NO OUTSIDE PRESSURE
The military also asserted that there was no outside influence on the decision to pull out troops, referring to US statements on Thursday calling for quick withdrawal. "The start and end dates of the operation have been decided purely on the basis of military needs and requirements. There has been no inside or outside influence on the decision," it said. "Some of the troops had already returned on the day when some reports on this issue emerged," it went on, referring to Thursday, when Gates visited Ankara.
But in a sign that the timing of the withdrawal might have come as a surprise to the government, the Prime Ministry revised the text of an address by Prime Minister Recep Tayyip Erdoğan to the nation yesterday afternoon to take into account the troop pullout, hours after an embargoed copy of the speech which spoke of continuing operations was sent to the semi-official Anatolia news agency.
Erdoğan, who was attending an economy meeting when the first reports of Turkish withdrawal broke, met with his military advisor, Lt. Gen. Nusret Taşdelen, later in the day. Taşdelen is also the head of the Operations Department at the General Staff.
The beginning date of the operation also came as a surprise, as many experts had predicted it would be unwise to launch a ground offensive in the mountainous northern Iraq in the winter. The military said the timing was intentional, in order to catch the PKK unprepared and to make best use of the armed forces' capacity to carry out operations in less favorable weather conditions.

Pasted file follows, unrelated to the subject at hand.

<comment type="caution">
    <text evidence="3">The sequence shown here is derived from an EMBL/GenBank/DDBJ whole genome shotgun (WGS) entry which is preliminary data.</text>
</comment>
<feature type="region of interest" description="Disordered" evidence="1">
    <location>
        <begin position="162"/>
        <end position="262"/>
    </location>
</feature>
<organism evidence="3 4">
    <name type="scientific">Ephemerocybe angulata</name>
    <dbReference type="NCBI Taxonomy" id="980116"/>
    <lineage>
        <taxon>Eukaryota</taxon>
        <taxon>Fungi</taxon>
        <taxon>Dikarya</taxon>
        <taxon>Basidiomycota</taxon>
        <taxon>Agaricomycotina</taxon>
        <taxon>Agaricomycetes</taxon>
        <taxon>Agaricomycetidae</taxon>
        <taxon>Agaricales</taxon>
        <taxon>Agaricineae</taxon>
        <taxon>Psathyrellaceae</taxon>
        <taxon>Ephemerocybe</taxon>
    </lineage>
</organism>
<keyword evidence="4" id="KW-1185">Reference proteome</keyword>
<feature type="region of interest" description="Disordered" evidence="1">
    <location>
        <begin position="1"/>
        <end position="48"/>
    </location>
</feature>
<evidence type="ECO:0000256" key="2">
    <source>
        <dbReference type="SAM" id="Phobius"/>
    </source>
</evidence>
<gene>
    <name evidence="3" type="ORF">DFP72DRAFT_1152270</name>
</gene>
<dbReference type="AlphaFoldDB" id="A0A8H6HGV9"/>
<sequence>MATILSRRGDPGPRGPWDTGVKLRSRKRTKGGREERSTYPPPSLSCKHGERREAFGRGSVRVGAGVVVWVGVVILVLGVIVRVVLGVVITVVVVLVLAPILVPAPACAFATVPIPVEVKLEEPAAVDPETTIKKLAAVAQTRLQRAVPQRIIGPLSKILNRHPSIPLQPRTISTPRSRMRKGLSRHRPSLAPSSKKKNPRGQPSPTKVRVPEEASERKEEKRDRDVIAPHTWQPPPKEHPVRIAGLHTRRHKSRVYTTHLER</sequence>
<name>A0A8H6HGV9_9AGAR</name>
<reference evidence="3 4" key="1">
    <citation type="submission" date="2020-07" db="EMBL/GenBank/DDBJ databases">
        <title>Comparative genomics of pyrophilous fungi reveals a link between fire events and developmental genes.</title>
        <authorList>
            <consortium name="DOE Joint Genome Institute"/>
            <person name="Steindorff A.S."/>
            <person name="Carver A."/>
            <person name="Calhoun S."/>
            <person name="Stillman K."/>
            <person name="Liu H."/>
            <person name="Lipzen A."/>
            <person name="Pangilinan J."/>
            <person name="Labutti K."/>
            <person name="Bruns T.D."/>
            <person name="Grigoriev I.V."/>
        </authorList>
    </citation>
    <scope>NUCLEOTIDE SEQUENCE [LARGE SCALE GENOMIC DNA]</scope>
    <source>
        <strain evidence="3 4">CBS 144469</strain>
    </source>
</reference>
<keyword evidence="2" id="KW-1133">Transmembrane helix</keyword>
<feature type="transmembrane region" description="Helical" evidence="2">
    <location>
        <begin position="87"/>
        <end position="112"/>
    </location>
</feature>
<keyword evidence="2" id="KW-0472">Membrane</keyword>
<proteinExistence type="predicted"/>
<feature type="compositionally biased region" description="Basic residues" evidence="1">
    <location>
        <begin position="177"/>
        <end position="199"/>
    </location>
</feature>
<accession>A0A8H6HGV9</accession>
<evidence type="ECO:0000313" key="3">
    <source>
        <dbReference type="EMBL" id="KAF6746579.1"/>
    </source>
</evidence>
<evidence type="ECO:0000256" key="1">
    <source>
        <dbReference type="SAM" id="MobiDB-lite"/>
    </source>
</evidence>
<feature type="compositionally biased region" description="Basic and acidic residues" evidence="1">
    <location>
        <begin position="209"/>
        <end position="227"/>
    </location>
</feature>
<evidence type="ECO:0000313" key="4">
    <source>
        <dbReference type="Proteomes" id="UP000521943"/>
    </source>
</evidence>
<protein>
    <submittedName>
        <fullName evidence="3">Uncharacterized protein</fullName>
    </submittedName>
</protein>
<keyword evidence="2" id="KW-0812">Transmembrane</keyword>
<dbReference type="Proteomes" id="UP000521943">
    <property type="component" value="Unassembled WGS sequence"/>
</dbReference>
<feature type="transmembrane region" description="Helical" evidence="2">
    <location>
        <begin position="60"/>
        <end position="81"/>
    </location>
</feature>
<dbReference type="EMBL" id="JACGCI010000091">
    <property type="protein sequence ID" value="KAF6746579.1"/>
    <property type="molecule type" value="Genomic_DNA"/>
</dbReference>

The statement called on PKK members to leave the organization and take refuge in the "justice and compassion of the state."
Hours before the military statement was released, Iraqi Foreign Minister Hoshyar Zebari said all Turkish troops had withdrawn, adding: "We welcome this; we think this is the right thing for Turkey to do." He said the withdrawal showed that the "military carried out its promises" to remove Turkish troops after finishing operations against the PKK.
In Ankara, however, an opposition lawmaker slammed the government for what he called "unfortunate timing" of the troop withdrawal. "The timing was wrong. The government has failed to show enough political will to support the operation" after Gates called for a quick end to it, said Oktay Vural, deputy parliamentary group chairman of the Nationalist Movement Party (MHP).
Earlier, a US official in Baghdad said: "We are seeing a limited portion of the troops that had entered Iraq moving back toward Turkey. [It is] too early to call this a withdrawal."
Iraqi Kurds, long suspicious of neighboring Turkey, fear it is seeking to undermine the autonomy of Iraq's oil-rich Kurdish region. Ankara says it wants only to end terrorism.
Last Mod: 01 Mart 2008, 09:14